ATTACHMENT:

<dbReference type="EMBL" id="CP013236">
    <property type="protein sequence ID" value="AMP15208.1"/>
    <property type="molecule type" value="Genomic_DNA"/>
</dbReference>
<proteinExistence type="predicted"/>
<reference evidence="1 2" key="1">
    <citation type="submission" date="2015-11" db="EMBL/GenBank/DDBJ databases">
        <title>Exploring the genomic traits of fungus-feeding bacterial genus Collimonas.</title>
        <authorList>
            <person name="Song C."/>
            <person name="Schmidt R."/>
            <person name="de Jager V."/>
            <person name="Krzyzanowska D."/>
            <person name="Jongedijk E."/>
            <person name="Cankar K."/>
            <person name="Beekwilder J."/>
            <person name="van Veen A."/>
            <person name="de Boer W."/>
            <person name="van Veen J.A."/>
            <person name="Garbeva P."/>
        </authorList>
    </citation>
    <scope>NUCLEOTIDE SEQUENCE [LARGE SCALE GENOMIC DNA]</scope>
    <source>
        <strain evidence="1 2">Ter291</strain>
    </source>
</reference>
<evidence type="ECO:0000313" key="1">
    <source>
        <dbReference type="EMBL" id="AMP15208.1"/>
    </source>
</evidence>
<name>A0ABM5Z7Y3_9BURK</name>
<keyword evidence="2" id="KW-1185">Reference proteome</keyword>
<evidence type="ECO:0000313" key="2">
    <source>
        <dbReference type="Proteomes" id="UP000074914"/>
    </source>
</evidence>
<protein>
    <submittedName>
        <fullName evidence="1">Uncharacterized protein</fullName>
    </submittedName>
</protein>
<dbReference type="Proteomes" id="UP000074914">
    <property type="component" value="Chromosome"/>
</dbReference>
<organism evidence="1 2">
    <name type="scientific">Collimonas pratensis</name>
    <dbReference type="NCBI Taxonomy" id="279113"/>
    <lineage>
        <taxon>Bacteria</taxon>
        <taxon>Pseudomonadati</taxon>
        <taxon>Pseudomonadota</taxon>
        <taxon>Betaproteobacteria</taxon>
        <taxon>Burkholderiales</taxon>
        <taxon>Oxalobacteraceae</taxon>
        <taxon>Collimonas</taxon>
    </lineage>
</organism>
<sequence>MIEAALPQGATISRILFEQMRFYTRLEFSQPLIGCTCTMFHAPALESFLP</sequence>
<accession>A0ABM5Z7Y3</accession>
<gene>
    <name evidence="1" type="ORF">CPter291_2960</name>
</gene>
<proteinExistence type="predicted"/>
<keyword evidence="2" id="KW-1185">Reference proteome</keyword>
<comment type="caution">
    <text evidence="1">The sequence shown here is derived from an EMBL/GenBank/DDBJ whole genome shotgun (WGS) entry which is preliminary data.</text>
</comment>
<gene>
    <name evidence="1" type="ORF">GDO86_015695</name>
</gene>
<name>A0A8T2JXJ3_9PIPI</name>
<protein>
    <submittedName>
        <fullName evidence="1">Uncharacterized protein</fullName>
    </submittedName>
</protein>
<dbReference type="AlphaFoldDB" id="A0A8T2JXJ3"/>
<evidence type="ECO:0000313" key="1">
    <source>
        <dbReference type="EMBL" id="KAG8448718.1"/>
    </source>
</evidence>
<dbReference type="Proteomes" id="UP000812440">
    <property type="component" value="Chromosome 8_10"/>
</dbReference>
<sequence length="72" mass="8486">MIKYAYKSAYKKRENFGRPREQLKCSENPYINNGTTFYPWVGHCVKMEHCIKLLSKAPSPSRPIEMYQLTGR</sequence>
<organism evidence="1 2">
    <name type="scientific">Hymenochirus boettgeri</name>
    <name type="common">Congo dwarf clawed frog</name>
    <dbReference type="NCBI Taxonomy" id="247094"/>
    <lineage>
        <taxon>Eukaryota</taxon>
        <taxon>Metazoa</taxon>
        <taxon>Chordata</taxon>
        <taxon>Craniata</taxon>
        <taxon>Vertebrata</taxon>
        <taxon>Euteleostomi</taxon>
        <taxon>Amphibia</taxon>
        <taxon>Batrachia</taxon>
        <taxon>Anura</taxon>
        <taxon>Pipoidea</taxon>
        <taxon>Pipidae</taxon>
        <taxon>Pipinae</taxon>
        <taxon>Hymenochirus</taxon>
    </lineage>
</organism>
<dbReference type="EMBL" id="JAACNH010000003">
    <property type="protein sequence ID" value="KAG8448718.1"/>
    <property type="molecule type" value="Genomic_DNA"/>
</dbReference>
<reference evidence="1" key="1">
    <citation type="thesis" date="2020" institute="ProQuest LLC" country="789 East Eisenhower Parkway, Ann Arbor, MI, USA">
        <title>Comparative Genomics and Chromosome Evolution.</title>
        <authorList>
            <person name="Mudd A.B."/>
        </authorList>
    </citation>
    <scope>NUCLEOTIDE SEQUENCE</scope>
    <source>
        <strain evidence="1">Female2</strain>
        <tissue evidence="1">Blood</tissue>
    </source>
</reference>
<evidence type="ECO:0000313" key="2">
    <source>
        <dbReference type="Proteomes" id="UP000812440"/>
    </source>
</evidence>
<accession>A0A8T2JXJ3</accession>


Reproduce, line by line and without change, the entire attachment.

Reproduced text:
<dbReference type="EMBL" id="CP013236">
    <property type="protein sequence ID" value="AMP15208.1"/>
    <property type="molecule type" value="Genomic_DNA"/>
</dbReference>
<proteinExistence type="predicted"/>
<reference evidence="1 2" key="1">
    <citation type="submission" date="2015-11" db="EMBL/GenBank/DDBJ databases">
        <title>Exploring the genomic traits of fungus-feeding bacterial genus Collimonas.</title>
        <authorList>
            <person name="Song C."/>
            <person name="Schmidt R."/>
            <person name="de Jager V."/>
            <person name="Krzyzanowska D."/>
            <person name="Jongedijk E."/>
            <person name="Cankar K."/>
            <person name="Beekwilder J."/>
            <person name="van Veen A."/>
            <person name="de Boer W."/>
            <person name="van Veen J.A."/>
            <person name="Garbeva P."/>
        </authorList>
    </citation>
    <scope>NUCLEOTIDE SEQUENCE [LARGE SCALE GENOMIC DNA]</scope>
    <source>
        <strain evidence="1 2">Ter291</strain>
    </source>
</reference>
<evidence type="ECO:0000313" key="1">
    <source>
        <dbReference type="EMBL" id="AMP15208.1"/>
    </source>
</evidence>
<name>A0ABM5Z7Y3_9BURK</name>
<keyword evidence="2" id="KW-1185">Reference proteome</keyword>
<evidence type="ECO:0000313" key="2">
    <source>
        <dbReference type="Proteomes" id="UP000074914"/>
    </source>
</evidence>
<protein>
    <submittedName>
        <fullName evidence="1">Uncharacterized protein</fullName>
    </submittedName>
</protein>
<dbReference type="Proteomes" id="UP000074914">
    <property type="component" value="Chromosome"/>
</dbReference>
<organism evidence="1 2">
    <name type="scientific">Collimonas pratensis</name>
    <dbReference type="NCBI Taxonomy" id="279113"/>
    <lineage>
        <taxon>Bacteria</taxon>
        <taxon>Pseudomonadati</taxon>
        <taxon>Pseudomonadota</taxon>
        <taxon>Betaproteobacteria</taxon>
        <taxon>Burkholderiales</taxon>
        <taxon>Oxalobacteraceae</taxon>
        <taxon>Collimonas</taxon>
    </lineage>
</organism>
<sequence>MIEAALPQGATISRILFEQMRFYTRLEFSQPLIGCTCTMFHAPALESFLP</sequence>
<accession>A0ABM5Z7Y3</accession>
<gene>
    <name evidence="1" type="ORF">CPter291_2960</name>
</gene>
<proteinExistence type="predicted"/>
<keyword evidence="2" id="KW-1185">Reference proteome</keyword>
<comment type="caution">
    <text evidence="1">The sequence shown here is derived from an EMBL/GenBank/DDBJ whole genome shotgun (WGS) entry which is preliminary data.</text>
</comment>
<gene>
    <name evidence="1" type="ORF">GDO86_015695</name>
</gene>
<name>A0A8T2JXJ3_9PIPI</name>
<protein>
    <submittedName>
        <fullName evidence="1">Uncharacterized protein</fullName>
    </submittedName>
</protein>
<dbReference type="AlphaFoldDB" id="A0A8T2JXJ3"/>
<evidence type="ECO:0000313" key="1">
    <source>
        <dbReference type="EMBL" id="KAG8448718.1"/>
    </source>
</evidence>
<dbReference type="Proteomes" id="UP000812440">
    <property type="component" value="Chromosome 8_10"/>
</dbReference>
<sequence length="72" mass="8486">MIKYAYKSAYKKRENFGRPREQLKCSENPYINNGTTFYPWVGHCVKMEHCIKLLSKAPSPSRPIEMYQLTGR</sequence>
<organism evidence="1 2">
    <name type="scientific">Hymenochirus boettgeri</name>
    <name type="common">Congo dwarf clawed frog</name>
    <dbReference type="NCBI Taxonomy" id="247094"/>
    <lineage>
        <taxon>Eukaryota</taxon>
        <taxon>Metazoa</taxon>
        <taxon>Chordata</taxon>
        <taxon>Craniata</taxon>
        <taxon>Vertebrata</taxon>
        <taxon>Euteleostomi</taxon>
        <taxon>Amphibia</taxon>
        <taxon>Batrachia</taxon>
        <taxon>Anura</taxon>
        <taxon>Pipoidea</taxon>
        <taxon>Pipidae</taxon>
        <taxon>Pipinae</taxon>
        <taxon>Hymenochirus</taxon>
    </lineage>
</organism>
<dbReference type="EMBL" id="JAACNH010000003">
    <property type="protein sequence ID" value="KAG8448718.1"/>
    <property type="molecule type" value="Genomic_DNA"/>
</dbReference>
<reference evidence="1" key="1">
    <citation type="thesis" date="2020" institute="ProQuest LLC" country="789 East Eisenhower Parkway, Ann Arbor, MI, USA">
        <title>Comparative Genomics and Chromosome Evolution.</title>
        <authorList>
            <person name="Mudd A.B."/>
        </authorList>
    </citation>
    <scope>NUCLEOTIDE SEQUENCE</scope>
    <source>
        <strain evidence="1">Female2</strain>
        <tissue evidence="1">Blood</tissue>
    </source>
</reference>
<evidence type="ECO:0000313" key="2">
    <source>
        <dbReference type="Proteomes" id="UP000812440"/>
    </source>
</evidence>
<accession>A0A8T2JXJ3</accession>